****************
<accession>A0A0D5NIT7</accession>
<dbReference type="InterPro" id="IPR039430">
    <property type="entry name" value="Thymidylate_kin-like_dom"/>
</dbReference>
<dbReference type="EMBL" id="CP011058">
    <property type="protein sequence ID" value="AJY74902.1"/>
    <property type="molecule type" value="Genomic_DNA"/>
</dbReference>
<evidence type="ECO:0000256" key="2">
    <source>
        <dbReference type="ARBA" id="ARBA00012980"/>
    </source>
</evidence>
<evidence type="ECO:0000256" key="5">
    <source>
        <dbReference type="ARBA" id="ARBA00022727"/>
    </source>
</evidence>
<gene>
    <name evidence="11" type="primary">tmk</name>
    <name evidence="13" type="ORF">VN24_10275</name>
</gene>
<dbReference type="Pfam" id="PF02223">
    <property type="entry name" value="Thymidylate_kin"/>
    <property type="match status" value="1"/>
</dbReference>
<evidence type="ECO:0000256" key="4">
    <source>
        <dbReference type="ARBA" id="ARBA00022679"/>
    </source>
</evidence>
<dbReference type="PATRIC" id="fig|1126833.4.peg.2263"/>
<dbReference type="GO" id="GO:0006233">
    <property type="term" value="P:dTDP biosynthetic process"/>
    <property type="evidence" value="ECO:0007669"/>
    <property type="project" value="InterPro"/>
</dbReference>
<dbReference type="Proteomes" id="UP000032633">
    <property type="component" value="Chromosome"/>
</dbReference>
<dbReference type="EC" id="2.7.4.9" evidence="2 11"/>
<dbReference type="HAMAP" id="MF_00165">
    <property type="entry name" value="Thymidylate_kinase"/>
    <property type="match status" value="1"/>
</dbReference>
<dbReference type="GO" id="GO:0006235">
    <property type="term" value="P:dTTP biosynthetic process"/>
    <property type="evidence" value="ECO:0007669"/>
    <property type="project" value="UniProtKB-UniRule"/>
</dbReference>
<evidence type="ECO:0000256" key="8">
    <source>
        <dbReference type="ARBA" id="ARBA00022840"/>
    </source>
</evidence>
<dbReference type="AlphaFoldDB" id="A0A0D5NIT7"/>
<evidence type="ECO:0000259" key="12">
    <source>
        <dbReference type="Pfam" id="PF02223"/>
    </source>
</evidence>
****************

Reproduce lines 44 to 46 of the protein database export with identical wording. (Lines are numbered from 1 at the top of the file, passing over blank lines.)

    <property type="match status" value="1"/>
</dbReference>
<dbReference type="GO" id="GO:0006235">